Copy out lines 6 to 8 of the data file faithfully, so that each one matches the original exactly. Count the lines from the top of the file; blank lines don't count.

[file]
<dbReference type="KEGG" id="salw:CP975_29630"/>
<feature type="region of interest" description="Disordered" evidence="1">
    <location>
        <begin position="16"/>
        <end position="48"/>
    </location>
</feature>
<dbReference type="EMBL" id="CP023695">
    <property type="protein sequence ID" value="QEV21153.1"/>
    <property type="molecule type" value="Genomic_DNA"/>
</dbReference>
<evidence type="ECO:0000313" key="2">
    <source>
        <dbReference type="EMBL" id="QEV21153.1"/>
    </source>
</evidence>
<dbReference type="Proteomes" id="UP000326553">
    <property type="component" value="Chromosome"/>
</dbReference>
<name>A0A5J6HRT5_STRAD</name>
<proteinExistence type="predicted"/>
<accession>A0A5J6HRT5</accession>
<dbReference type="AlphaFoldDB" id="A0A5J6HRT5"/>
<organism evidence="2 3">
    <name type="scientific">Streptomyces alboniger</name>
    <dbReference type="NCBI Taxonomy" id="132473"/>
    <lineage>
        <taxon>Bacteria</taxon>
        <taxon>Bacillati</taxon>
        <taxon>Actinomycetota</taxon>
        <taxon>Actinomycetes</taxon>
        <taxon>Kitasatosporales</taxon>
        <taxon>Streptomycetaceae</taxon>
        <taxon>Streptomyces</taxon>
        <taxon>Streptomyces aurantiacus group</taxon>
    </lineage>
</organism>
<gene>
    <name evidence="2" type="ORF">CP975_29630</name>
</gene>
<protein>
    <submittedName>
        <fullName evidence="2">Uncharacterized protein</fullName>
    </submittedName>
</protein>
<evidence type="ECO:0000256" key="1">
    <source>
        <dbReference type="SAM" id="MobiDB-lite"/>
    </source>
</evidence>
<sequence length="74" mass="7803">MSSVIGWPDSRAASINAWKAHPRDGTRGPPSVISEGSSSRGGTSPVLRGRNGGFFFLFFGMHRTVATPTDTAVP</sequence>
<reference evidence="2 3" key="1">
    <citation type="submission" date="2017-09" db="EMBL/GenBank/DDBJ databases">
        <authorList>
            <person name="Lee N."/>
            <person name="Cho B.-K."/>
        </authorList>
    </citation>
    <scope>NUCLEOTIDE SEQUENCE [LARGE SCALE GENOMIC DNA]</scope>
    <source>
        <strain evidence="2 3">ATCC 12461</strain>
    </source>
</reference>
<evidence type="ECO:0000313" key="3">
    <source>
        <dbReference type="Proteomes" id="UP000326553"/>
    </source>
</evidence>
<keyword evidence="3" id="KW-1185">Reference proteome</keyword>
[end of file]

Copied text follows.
    </location>
</feature>
<dbReference type="EMBL" id="CP023695">